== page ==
To measure the degree of financial integration, the ECB monitors related progress in the areas of clearing and settlement infrastructures for payments and securities, on the one hand,  and retail payment markets on the other.4 "The integration of the European retail payments market has yet to be achieved," states Ms Tumpel-Gugerell. "The creation of a Single Euro Payments Area () will enable customers to make cashless payments throughout the euro area with a single set of payment instruments from a single bank account, regardless of their location. The Eurosystem considers the as an extremely important project for the European financial integration."

As you like it or show me the money

In addition to these systemic benefits that holds for the financial market, the integration of euro payments promises very tangible advantages for individual consumers and enterprises as a result of increased competition in the payments services sector: according to a study conducted at the request of the European Commission in early 2008, the replacement of existing national payment systems by holds a market potential of up to €123 billion in benefits over six years for the users of payments services5 - provided that migration to the new payment instruments takes place rapidly. On the other hand, if migration is slow, losses could amount to €43 billion. The European Commission also points out that depending on the success of uptake benefits for consumers may vary from €12 per head in a period of six years up to €1296.

In light of these facts the restraint so far demonstrated by most governments as regards implementation translates into immediate losses in particular for consumers.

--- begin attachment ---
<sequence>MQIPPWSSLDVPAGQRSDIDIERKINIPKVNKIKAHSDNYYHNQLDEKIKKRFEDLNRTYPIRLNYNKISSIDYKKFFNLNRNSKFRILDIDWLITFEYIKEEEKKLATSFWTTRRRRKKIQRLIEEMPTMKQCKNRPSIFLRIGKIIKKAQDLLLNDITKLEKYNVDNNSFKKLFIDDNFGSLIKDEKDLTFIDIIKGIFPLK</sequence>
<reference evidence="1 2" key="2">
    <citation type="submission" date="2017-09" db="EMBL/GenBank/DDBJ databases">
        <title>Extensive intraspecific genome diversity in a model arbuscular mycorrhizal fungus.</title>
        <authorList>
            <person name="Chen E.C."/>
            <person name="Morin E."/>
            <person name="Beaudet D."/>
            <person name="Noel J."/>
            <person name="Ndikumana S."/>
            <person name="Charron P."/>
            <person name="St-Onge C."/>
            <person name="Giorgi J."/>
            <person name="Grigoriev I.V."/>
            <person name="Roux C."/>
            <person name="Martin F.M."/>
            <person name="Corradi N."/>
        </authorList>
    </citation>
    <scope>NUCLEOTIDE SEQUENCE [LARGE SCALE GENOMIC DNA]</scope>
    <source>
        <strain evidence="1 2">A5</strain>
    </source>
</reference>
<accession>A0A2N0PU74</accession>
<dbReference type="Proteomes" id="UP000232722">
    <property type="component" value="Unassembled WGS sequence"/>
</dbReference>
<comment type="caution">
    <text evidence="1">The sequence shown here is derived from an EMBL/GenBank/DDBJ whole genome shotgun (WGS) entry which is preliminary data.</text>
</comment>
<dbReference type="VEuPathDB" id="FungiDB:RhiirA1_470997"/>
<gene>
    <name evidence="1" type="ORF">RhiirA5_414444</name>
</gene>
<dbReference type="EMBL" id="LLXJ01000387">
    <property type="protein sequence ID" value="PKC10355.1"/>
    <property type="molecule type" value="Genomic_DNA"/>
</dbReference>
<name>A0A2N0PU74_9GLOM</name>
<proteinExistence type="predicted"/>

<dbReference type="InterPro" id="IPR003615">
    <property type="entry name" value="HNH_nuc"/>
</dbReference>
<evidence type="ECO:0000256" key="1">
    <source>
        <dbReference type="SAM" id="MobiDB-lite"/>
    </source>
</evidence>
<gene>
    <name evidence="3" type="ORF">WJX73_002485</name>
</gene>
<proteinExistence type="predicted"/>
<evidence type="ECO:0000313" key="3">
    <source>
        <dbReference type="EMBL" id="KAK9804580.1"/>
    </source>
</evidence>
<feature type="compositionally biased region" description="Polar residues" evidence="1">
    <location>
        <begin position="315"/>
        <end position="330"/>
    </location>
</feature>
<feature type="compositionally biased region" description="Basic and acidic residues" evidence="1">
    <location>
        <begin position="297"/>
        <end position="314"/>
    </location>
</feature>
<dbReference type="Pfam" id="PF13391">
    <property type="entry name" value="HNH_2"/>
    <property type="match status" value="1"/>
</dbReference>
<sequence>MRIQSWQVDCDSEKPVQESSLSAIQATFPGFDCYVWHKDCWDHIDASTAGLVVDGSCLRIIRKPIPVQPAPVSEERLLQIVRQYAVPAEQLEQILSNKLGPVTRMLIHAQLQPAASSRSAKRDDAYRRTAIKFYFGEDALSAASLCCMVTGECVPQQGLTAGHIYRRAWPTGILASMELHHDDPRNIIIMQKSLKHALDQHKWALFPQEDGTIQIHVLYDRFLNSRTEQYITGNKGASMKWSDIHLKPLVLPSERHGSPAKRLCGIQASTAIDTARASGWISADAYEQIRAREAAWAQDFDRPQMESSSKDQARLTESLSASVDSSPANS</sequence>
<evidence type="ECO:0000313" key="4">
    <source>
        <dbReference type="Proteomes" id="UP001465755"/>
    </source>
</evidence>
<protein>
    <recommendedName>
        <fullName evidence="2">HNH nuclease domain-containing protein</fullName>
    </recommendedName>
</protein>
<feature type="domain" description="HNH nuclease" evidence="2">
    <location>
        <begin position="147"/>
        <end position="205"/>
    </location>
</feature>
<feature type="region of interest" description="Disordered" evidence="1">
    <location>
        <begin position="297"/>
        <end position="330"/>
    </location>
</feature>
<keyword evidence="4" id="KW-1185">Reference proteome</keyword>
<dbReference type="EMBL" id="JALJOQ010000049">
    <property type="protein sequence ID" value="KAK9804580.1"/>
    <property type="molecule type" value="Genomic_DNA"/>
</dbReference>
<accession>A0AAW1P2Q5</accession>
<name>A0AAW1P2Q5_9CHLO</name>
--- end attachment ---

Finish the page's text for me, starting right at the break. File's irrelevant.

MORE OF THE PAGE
Something is rotten in the state of...

In February 2009 the Finance Ministers gathering for the Economic and Financial Affairs Council (ECOFIN) stated that "significant efforts are required to accelerate the current slow rate of migration" and invited "users, in particular those with high volumes such as public authorities [...] to demonstrate a high commitment to the use of products domestically. In this respect, public authorities have a key responsibility.7"  In the manner described above, some Finance Ministers, however, have rather perfected the art of issuing lofty ECOFIN declarations in Brussels while hiding behind the banana theory when it comes to implementation by public administrations on national level.

According to the Annual Progress Report on the State of Preparedness in 2008 recently published by the European Commission, only 46 percent of all public administrations that responded to the related survey had appointed a manager with responsibility for migration. Notably, six euro area Member States have not reported any coordination of migration by public administrations at all. These results confirm the findings of the Survey 2008 stating that the public sector underperforms compared to all other sectors as regards implementation8.

governments: the taming of the shrew (measure for measure)